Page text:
A nonanswer. No it's not. And here's sort of an addition to that. Does that interpretation change based on that person's role how they see based on that person's role. In other words project managers see you as one thing. Developers see you as something else. You know your film immediate team members see you as something else.
Speaker 6:
30:46
I don't think it's that specific. I don't think it's rural. I think it's maybe part of the business that they're in and the engagement that we've had. So I work with a lot of architects who can build something in a flash what they need from me is a lot of our direction. I work with other groups that you know are really interested in trying to figure out which problem they're solving and so I work with them to do a lot of facilitation. And. You know a lot of research. So I think it's more around the group and not necessarily the individual. And you know it's always their problem. Now I will say I'm trying to to get them all to to see me as sort of a strategist and somebody that can help in tandem and they can bring me in really early and I can talk about. The problem that we're solving and I can validate that it's a problem. You know and we can move on through the design process from there. You know and I'm not. There was some some of the businesses and some of them are very much there.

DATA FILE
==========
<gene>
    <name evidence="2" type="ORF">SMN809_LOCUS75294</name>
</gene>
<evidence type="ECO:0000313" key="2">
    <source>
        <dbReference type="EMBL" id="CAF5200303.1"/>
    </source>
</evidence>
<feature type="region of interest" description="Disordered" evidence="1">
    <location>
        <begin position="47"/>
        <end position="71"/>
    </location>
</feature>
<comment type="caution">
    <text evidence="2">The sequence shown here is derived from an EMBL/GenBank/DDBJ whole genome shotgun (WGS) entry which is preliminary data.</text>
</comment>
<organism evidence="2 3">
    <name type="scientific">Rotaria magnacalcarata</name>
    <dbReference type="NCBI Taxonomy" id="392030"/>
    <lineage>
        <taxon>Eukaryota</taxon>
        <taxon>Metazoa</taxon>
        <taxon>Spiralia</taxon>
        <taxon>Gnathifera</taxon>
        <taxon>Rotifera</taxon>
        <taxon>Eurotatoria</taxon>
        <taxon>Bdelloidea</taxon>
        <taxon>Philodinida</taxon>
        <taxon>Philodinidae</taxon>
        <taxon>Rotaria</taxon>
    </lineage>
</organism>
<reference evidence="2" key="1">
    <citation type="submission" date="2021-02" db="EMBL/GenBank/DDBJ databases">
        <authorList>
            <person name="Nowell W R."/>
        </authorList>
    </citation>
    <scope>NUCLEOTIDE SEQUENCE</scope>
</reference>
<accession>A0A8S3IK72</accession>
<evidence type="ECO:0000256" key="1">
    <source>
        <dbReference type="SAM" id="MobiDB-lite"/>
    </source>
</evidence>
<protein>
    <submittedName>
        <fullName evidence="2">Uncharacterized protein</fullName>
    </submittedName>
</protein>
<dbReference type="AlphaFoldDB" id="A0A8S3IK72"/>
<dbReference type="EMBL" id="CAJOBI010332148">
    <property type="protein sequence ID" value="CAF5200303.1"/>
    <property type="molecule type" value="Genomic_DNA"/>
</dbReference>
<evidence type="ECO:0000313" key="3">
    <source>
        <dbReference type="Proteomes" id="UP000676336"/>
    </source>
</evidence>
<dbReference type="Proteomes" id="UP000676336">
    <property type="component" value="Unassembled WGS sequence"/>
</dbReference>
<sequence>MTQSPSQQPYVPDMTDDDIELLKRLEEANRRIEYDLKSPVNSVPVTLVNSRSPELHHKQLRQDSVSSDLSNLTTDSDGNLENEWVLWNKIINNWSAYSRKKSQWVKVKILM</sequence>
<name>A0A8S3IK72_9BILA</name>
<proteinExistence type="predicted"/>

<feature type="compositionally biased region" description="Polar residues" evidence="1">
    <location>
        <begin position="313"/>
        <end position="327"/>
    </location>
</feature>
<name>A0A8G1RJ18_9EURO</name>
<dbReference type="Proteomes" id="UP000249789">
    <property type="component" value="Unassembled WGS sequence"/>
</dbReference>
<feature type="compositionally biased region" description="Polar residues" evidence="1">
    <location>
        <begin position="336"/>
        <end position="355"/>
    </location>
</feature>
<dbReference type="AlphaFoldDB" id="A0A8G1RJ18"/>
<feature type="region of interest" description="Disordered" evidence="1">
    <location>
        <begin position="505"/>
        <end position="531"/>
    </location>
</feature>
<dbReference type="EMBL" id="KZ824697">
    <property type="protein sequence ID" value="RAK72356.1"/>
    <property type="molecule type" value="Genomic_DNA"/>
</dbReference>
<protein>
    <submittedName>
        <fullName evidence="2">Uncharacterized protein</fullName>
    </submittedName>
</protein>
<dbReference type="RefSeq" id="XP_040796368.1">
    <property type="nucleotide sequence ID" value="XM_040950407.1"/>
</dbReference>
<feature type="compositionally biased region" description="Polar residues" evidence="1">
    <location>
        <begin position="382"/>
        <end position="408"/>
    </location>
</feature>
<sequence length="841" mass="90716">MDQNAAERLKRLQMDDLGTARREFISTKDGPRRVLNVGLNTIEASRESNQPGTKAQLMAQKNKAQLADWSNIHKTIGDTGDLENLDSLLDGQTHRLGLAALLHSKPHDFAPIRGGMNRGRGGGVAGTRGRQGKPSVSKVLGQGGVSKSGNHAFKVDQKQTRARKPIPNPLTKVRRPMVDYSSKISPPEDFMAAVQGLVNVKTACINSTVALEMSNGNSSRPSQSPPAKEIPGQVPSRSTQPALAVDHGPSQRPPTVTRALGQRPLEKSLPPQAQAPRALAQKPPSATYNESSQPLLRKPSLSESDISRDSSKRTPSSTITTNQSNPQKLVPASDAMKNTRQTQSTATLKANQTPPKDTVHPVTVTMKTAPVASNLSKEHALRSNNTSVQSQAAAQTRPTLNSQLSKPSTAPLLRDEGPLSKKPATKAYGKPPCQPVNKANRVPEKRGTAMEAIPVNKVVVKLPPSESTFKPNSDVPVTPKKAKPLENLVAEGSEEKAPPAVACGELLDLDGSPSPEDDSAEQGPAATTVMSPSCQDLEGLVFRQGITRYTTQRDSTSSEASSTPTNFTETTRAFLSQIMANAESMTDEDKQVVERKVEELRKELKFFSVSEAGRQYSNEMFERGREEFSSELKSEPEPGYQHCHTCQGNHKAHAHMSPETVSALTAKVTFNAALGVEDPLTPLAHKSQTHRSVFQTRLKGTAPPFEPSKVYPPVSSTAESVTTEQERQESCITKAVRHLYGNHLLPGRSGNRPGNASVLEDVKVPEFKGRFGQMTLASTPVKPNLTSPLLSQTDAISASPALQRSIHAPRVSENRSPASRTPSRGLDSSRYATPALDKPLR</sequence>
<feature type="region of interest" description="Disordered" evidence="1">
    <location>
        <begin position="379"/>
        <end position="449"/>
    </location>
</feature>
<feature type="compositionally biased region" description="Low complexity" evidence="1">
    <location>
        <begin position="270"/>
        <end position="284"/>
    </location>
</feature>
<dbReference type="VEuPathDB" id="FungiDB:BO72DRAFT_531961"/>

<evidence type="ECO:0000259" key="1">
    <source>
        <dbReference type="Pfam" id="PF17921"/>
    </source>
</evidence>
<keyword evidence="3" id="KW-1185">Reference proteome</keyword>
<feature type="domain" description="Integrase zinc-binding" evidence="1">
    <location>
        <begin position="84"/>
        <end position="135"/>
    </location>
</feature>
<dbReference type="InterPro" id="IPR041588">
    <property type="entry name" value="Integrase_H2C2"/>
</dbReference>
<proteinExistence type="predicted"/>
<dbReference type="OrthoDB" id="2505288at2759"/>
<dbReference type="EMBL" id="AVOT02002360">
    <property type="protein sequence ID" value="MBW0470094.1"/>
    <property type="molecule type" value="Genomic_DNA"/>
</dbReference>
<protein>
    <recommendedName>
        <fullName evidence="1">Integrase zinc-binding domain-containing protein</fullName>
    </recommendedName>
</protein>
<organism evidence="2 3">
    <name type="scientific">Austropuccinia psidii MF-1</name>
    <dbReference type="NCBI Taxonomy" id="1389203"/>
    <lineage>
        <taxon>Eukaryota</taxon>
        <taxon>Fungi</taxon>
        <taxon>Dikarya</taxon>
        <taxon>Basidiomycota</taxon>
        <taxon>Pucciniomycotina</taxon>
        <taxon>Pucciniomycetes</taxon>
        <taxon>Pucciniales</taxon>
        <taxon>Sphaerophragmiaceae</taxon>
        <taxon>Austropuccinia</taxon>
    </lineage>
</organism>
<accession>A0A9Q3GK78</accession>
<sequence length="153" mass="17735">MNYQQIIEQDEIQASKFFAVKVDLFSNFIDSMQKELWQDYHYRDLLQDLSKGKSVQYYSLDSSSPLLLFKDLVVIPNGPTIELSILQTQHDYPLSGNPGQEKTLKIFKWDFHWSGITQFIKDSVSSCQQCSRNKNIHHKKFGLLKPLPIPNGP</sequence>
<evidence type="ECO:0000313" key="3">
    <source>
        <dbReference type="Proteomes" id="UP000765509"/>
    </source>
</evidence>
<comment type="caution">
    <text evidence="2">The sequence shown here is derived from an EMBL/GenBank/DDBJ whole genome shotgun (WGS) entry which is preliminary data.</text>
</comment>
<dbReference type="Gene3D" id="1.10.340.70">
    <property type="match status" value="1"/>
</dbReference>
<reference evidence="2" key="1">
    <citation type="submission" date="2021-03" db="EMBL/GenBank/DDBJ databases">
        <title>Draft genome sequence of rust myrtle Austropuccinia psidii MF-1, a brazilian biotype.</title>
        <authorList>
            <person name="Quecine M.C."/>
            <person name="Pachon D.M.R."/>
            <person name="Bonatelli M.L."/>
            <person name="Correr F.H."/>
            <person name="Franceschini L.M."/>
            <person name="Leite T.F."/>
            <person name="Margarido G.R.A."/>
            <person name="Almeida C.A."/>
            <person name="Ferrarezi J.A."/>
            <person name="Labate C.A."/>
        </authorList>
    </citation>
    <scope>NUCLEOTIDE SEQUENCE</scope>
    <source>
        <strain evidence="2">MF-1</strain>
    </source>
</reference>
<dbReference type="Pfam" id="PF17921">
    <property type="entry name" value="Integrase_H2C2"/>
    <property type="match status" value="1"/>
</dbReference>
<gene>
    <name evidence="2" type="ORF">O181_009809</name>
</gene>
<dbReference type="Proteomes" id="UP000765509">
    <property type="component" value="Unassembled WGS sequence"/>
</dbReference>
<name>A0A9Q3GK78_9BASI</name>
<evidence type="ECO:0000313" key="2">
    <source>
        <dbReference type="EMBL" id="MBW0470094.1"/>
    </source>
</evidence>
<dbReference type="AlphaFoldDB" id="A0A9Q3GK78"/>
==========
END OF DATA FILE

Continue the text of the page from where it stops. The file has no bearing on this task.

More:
Speaker 4:
31:51
So now we just got to the second question that he asked which is what is your role really. Yeah. So it sounds like you're trying to do. Yeah. Just rewind this about 20 seconds let's say I'm I'm.
Speaker 6:
32:08
It's tough. I am I see myself as a strategist. But I'm not that to to everyone so my role really is whatever people need at the time really. And again I've been lucky in that I can do a lot of that. You know I would say that research is my weakest area in that I'm not familiar enough with you know calculating confidence intervals and things like that but I can I can definitely get in and validate a problem and I can moderate usability tests or whatever it needs to be so it's it's that I'm trying to be everything to everyone. And maybe that's to my detriment actually. But you know it's about relationships.
Speaker 4:
32:50
It is par for the course inside an organization and part of a collaborative team of any kind. Even if you're working as an outside consultant I think that's par for the course.